To­day’s is the only Great Race

Weekend Herald - - MOTORSPORT -

that de­scended on the place just a week ago, in­clud­ing the 56,000 there on race day alone — ap­par­ently close to the largest in the his­tory of the Bathurst event — do not nec­es­sar­ily agree.

As so of­ten seems to be the case at this unique track — a great big chal­lenge of a track of­fi­cially named the Mount Panorama Cir­cuit — the race had al­most ev­ery el­e­ment needed to make a great race.

Rain be­fore the start, the first to fall in the area for more than two months, ap­par­ently, a wet/ dry race, the big names fal­ter­ing, crashes and cars go­ing off track at reg­u­lar in­ter­vals then fi­nally, and bril­liantly, the un­der­dogs com­ing through.

Add the new, young breed of driv­ers mix­ing it up with the es­tab­lished or­der — a bonus be­ing that one of them was a Kiwi, Richie Stan­away, who drove ar­guably the best stint of any driver in the race — and what more could one ask for?

To get an ap­pre­ci­a­tion of just how treach­er­ous a place “The Moun­tain” can be, I was taken on a lap, al­beit in a minibus. I saw that — as at many tracks — the images you see on TV give lit­tle clue as to how steep the track is, how close the walls are, how tight the turns are and the pre­ci­sion needed to nav­i­gate all of this, lap af­ter lap af­ter lap, with ex­tremely lim­ited vi­sion.

It’s driv­ing a car on the edge of bal­ance, with tyres on the edge of ad­he­sion, like a bal­le­rina’s pointe shoes.

The rac­ing was ex­cit­ing enough and the event was an as­sault on the senses. And then you have the many hun­dreds of campers in the var­i­ous tent cities sur­round­ing the track. Those at the top of the moun­tain al­most have their own sub­di­vi­sions, and the spec­ta­tor banks full of peo­ple brav­ing the aw­ful con­di­tions that dom­i­nated the first part of the race.

It will take me some time to re­mem­ber all of what I wit­nessed.

I get tired of the moan­ers telling all who would lis­ten that the TV view­er­ship is down, the rac­ing is bor­ing, the rules are wrong and all man­ner of com­plaints about the se­ries.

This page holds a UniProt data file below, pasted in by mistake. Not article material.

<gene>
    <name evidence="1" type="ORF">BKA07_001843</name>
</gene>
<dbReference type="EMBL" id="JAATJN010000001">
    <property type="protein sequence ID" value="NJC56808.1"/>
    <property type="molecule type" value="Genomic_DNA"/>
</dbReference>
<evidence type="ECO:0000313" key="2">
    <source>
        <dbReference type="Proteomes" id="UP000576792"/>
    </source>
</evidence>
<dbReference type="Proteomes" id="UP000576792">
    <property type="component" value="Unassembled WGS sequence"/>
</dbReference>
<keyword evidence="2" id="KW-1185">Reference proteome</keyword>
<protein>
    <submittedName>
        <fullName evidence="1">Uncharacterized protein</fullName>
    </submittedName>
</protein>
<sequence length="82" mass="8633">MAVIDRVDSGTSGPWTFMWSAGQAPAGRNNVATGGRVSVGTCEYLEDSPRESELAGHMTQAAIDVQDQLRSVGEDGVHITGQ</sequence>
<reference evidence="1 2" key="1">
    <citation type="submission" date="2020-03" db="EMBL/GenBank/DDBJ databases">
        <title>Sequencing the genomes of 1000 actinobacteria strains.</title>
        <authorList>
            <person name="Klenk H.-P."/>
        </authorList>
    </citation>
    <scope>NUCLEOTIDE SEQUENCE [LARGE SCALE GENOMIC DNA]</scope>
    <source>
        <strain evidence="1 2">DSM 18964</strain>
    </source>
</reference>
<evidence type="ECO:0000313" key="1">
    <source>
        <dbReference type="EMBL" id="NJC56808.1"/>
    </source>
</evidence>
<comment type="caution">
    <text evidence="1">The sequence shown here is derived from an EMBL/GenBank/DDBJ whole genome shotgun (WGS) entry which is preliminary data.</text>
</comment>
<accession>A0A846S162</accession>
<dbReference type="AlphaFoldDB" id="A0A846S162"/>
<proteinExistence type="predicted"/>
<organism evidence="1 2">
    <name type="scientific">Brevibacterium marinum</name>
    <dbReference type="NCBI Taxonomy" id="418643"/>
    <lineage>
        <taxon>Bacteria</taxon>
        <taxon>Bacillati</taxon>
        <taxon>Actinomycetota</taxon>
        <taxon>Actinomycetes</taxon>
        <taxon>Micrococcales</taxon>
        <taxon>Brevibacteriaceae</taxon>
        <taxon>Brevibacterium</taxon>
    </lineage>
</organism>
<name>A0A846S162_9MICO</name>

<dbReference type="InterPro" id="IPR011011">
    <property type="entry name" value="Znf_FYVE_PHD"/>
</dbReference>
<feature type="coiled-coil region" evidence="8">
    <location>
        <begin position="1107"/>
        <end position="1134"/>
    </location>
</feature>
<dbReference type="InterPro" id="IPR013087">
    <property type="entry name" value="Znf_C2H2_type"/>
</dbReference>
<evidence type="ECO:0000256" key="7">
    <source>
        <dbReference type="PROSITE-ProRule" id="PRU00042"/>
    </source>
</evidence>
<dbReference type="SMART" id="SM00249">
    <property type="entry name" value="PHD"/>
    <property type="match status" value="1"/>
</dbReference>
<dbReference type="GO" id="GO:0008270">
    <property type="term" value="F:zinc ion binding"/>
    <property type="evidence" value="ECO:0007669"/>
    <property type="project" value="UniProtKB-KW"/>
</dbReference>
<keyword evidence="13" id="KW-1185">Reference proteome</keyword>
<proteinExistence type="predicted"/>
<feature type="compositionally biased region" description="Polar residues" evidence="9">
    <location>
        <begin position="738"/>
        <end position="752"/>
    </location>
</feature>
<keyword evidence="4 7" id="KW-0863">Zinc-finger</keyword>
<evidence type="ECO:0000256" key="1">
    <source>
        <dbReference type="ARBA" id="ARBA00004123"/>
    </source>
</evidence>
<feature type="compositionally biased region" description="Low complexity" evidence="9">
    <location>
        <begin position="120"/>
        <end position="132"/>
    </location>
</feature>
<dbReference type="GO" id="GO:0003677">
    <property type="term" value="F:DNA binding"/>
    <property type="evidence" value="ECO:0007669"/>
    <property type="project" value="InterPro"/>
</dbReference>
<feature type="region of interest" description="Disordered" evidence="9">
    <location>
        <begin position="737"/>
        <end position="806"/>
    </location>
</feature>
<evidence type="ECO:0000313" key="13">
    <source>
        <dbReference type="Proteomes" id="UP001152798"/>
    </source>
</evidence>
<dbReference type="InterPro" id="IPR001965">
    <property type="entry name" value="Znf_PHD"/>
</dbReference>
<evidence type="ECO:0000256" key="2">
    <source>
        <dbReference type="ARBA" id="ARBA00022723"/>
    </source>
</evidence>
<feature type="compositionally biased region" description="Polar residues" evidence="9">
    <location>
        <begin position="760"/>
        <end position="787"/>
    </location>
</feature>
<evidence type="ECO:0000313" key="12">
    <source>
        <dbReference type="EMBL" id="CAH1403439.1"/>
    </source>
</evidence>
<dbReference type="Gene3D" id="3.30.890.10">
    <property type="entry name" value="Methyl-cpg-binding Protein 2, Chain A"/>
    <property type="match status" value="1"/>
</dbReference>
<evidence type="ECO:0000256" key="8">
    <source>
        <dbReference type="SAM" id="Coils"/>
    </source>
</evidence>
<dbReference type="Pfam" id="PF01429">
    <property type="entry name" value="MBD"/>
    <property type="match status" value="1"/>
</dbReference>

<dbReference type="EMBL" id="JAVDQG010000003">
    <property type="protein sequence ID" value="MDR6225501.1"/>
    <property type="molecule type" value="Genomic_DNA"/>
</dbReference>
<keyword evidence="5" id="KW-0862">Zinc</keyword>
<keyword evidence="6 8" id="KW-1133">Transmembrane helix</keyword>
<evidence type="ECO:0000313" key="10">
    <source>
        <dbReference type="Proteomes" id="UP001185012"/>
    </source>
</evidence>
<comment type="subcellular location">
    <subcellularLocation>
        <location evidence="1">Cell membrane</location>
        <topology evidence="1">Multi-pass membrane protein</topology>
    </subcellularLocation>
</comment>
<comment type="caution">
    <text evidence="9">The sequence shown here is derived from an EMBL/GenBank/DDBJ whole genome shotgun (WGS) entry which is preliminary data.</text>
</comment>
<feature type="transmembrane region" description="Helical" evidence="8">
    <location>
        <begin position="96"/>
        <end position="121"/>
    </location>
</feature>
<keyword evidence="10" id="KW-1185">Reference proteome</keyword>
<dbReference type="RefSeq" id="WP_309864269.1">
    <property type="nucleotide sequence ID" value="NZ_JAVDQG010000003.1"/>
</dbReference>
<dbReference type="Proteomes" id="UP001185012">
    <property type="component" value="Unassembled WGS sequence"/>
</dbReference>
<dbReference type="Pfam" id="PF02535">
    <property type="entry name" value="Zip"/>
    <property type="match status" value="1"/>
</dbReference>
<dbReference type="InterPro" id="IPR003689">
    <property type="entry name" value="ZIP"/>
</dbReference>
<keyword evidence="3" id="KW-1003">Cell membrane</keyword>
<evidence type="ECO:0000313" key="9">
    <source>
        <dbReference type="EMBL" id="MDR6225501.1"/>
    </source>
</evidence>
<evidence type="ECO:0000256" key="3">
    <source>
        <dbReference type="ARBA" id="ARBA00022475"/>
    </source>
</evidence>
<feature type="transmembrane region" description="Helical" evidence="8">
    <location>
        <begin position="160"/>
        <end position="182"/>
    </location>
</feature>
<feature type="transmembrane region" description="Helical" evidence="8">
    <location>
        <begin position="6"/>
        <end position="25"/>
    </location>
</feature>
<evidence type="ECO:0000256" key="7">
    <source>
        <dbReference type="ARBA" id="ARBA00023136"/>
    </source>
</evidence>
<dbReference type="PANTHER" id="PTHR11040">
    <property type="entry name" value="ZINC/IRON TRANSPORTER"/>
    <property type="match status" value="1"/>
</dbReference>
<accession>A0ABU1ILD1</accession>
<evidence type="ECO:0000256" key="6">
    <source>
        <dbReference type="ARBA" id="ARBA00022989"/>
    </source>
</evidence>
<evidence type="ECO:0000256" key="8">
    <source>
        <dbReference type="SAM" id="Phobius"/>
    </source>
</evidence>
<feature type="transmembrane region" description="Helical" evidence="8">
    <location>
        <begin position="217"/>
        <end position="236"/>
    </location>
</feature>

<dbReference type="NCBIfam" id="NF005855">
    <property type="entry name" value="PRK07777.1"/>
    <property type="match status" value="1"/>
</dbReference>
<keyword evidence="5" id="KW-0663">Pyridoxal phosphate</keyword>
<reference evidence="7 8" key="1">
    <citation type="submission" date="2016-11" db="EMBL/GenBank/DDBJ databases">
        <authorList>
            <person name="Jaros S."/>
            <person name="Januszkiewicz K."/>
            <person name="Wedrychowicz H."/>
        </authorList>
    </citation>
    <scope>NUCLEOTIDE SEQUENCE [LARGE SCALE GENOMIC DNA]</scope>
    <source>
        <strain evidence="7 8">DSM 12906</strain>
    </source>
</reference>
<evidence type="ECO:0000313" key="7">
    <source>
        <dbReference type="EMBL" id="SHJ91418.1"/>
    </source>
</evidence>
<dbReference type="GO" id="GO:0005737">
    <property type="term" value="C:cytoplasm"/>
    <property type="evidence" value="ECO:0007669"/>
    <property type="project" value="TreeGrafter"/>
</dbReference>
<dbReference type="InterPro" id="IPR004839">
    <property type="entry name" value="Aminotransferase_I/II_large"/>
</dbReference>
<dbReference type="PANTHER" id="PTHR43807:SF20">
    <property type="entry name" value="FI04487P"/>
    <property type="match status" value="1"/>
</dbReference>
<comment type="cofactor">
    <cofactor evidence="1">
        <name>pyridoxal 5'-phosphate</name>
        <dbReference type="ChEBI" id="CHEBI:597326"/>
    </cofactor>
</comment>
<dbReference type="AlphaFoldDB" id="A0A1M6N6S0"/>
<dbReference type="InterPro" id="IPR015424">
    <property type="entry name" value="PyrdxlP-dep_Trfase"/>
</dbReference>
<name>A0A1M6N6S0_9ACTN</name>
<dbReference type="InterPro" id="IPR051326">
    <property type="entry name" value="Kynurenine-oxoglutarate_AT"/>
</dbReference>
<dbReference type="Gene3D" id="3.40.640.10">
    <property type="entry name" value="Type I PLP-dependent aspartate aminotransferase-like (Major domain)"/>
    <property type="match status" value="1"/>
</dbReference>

If you don’t like it, don’t watch it. And don’t pon­tif­i­cate to the many, many fans who still love it. Sim­ple, re­ally. Su­per­cars is not the big­gest thing in Aus­tralasian mo­tor sport by ac­ci­dent, but be­cause it still ap­peals to the fans. TOP: David Reynolds driv­ing at Bathurst. LEFT: Scott McLaugh­lin ( in wet con­di­tions) at Mount Panorama

From what I heard while walk­ing among and talk­ing to those fans at the week­end, there is no lack of en­thu­si­asm.

Un­for­tu­nately, as with many sin­gle- seat for­mu­lae and other in­ter­na­tional race se­ries, bud­gets and costs in this mod­ern rac­ing age dic­tate that the cars are as sim­i­lar as pos­si­ble, al­most iden­ti­cal.

The up­side is that it nor­mally brings about closer rac­ing.

If peo­ple want to see many dif­fer­ent makes rac­ing to­gether, then head for club or his­toric rac­ing and revel in “the good old days”.

To­day’s rac­ing will be­come “the good old days” in the years to come for young fans. And it is those young peo­ple that must be at­tracted to the sport — any sport in fact — for it to pros­per.

Peo­ple can moan, com­plain, crit­i­cise, pick holes and den­i­grate Su­per­cars all they like. It is a right of free speech and I am sure it gives them, and their fol­low­ers, great suc­cour.

In­stead of com­plain­ing, how about try­ing to sug­gest a vi­able al­ter­na­tive?

The “Great Race” at Bathurst was a bucket list event for me and it ex­ceeded all my ex­pec­ta­tions.

What Su­per­cars of­fers now is the best we are go­ing to get.

I can­not wait to see the se­ries in ac­tion once again at Pukekohe in early Novem­ber.

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